Love and Fury for Rugby Referee erupts after match

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By Vimal Perera 

S. Thomas’ College Mount Lavinia ( STC) won the Canon De Saram Trophy on the 26th beating Trinity College Kandy (TCK) by 17 points to 14, in a match where Thomian grit prevailed over an indisciplined Trinity side, that gave away around six penalties in the first ten minutes. They were also lucky not to be shown a red card for dangerous tackles – taking a man in the air and kicking on the head. 

An ugly incident marred the game after the match. First, a player walked up to the Referee after the final whistle and was physical. Next, a woman assaulted Referee Isuru Perera as he left the ground. Then, as if that was not enough, a man pushed another official while using language that would have put to shame the local Billingsgate ‘mariakade’. 

What possibly was the reason for this unlikely TCK behaviour? Was it because a player was shown a yellow card in the final moments of the game for continuously dissenting the Referee’s decisions? He started questioning the Referee from around the 57th minute. If the card had been shown earlier, this would have perhaps reduced the indiscipline and the game better managed. 

On the other hand, TCK was lucky not to be shown a red card for taking a man in the air and another for the kick in the head of an STC player. According to sources of the Referees Society, an investigation is being conducted by the Police.

Schools’ rugby becomes passionate as the old boys get emotional, and the flare-up is more significant than in a club game. The sordid behaviour of the supporters is in no way suitable for the game played by schoolboys.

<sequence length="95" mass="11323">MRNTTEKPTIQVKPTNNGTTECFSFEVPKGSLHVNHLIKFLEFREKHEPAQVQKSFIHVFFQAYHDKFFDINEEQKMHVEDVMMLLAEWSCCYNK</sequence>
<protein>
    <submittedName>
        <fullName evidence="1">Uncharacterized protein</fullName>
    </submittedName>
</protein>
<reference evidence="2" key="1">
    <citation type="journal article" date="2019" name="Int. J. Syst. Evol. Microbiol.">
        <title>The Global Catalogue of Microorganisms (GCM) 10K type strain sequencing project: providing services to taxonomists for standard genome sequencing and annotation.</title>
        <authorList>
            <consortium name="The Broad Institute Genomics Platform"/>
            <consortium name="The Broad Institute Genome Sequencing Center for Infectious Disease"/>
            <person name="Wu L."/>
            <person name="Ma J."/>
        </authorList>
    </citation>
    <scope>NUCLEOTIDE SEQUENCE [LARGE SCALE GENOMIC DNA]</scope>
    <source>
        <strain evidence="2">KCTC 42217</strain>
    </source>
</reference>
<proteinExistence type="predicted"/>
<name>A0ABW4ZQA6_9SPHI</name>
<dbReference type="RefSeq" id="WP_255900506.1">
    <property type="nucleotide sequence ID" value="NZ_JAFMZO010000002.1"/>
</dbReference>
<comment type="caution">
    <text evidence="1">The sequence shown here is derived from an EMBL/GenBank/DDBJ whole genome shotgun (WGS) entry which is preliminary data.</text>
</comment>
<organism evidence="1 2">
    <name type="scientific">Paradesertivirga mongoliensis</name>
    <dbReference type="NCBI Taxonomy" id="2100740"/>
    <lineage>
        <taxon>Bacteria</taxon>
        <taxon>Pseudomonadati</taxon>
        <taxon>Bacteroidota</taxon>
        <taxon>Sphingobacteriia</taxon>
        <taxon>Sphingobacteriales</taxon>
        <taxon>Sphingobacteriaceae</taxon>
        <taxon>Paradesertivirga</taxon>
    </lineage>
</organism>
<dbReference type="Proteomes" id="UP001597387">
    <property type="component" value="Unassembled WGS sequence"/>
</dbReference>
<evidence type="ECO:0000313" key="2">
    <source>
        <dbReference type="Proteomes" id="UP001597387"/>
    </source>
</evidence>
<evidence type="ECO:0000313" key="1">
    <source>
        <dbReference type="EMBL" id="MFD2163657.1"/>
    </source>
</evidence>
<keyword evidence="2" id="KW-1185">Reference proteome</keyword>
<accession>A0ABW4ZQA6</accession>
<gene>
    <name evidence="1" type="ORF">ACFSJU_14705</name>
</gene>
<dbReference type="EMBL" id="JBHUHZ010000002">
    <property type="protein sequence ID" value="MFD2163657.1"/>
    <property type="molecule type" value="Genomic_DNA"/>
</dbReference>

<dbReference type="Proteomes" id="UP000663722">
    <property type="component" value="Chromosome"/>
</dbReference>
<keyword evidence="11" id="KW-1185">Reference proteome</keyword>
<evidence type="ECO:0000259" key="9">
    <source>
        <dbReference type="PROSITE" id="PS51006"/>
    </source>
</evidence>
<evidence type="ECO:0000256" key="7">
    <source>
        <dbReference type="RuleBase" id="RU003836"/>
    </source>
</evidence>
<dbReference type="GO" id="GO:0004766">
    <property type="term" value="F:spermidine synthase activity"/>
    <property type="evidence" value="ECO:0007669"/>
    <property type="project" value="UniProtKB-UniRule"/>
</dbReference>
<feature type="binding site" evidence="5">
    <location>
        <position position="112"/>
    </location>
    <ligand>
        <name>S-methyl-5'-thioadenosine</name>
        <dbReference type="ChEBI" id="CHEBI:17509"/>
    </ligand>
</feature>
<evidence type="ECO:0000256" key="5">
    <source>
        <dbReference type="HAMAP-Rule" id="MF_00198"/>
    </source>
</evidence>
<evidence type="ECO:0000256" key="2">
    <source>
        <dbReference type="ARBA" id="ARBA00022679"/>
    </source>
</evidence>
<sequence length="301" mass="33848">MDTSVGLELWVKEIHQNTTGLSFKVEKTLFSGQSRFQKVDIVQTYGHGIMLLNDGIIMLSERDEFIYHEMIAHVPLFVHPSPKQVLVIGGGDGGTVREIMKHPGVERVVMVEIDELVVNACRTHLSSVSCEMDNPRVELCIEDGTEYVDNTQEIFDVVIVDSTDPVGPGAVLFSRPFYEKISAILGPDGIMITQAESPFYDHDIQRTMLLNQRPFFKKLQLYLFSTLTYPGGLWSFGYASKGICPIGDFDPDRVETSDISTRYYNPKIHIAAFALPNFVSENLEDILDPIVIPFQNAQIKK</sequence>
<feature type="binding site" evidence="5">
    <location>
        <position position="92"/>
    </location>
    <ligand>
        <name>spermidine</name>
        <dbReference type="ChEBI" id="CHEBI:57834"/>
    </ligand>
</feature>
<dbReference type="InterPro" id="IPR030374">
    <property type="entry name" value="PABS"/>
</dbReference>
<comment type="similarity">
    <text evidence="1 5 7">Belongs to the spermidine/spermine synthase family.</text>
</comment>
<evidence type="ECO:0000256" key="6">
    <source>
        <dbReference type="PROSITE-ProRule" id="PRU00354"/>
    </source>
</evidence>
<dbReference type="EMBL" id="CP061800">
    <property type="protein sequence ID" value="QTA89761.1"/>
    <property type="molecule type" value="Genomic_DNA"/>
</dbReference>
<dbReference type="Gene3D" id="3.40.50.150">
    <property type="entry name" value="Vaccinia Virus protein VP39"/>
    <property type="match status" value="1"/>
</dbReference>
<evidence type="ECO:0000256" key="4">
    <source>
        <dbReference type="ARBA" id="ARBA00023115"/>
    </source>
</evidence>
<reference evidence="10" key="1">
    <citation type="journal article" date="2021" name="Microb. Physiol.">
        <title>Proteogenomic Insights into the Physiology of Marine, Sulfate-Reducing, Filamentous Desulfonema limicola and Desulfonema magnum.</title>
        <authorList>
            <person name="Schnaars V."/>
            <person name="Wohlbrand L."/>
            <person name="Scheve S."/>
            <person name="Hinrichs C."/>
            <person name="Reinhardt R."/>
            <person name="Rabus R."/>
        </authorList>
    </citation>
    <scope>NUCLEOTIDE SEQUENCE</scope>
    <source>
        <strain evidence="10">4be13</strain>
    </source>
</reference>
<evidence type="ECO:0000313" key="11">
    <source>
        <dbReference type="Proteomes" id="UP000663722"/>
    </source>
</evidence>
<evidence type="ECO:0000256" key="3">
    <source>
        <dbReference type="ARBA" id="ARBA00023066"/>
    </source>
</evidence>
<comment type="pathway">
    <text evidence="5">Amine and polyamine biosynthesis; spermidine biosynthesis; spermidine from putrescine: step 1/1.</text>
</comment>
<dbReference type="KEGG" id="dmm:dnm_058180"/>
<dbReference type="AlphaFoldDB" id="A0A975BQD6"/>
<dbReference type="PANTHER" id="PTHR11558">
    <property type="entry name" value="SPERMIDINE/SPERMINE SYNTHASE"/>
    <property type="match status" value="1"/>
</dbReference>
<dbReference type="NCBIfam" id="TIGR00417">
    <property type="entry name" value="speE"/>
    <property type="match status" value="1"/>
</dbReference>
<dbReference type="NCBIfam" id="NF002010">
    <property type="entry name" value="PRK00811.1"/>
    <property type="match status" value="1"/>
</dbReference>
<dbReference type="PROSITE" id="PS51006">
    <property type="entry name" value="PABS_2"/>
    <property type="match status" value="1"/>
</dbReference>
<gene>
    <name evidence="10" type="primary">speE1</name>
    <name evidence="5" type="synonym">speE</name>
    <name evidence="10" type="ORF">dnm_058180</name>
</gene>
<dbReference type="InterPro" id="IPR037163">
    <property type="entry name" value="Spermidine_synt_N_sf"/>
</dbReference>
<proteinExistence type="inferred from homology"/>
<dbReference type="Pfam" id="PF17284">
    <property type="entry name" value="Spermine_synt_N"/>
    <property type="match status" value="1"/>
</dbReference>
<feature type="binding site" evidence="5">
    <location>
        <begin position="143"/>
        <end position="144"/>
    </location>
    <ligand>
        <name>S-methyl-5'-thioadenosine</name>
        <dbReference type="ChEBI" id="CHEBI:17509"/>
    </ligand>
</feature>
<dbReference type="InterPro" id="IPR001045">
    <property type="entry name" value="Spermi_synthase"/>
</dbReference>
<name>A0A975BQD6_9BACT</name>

First, STC is responsible as hosts to provide adequate security for the Referee. There were numbers of big burly bouncers around; yet how did a spectator get close enough to assault the Referee? Probably they did not expect a spectator to carry out an attack. 

According to Old Boys of the School, even if the Referee’s performance resulted in losing the match, the behaviour of the perpetrators of violence is unacceptable. The culprit who instigated those around is a staff member. 

The President of the Referees Society has received a message from the Trinity Principal, Rev. Fr. Araliya Jayasundera, assuring an immediate inquiry will be called for, and if any player, staff or coach is involved directly or indirectly, steps will be taken to punish them, as such indecent behaviour is not acceptable. No one at Trinity condones such hooliganism. The Reverend Father rightly calls it hooliganism. 

The issue that arises is – who is responsible for maintaining the discipline of the game? The Secretary of Schools Rugby opined that this is a friendly encounter and not in the Schools’ programme; therefore, the responsibility of security is with the host team. I asked him whether the two schools are affiliated with the Schools section, and he said they were, but insisted that this is a friendly fixture. I asked him what would happen if the assault on a referee occurred or a red card shown to a player in a non-competition match such as the Bradby? On the other hand, no responsibility is present other than that of the host team; what will happen if the referees do not officiate in non-competition friendly games? He said that presently these matches are played with the approval of the Ministry of Education, and the request is through the Schools’ rugby section. 

Therefore, there is an indirect approval and an inquiry held on the present situation involving students. 

In the present situation, refraining from officiating in matches played by Trinity is a possibility. However, the sources also said that they would have to get an express covering of responsibility of the Schools’ section or from the Union if they are to referee non-competition matches in the future. Ceylon Today understands that some of the players were playing the 2021 season and are after the Advanced Level examination. 

Therefore, there will be little the host school and or the other participating team can do unless the Schools’ section takes a degree of responsibility and imposes the necessary sanctions through Sri Lanka Rugby. In the alternative, officiating in such friendly matches will have to be after the playing team gets the governing body’s approval, as any disciplinary action has a global impact.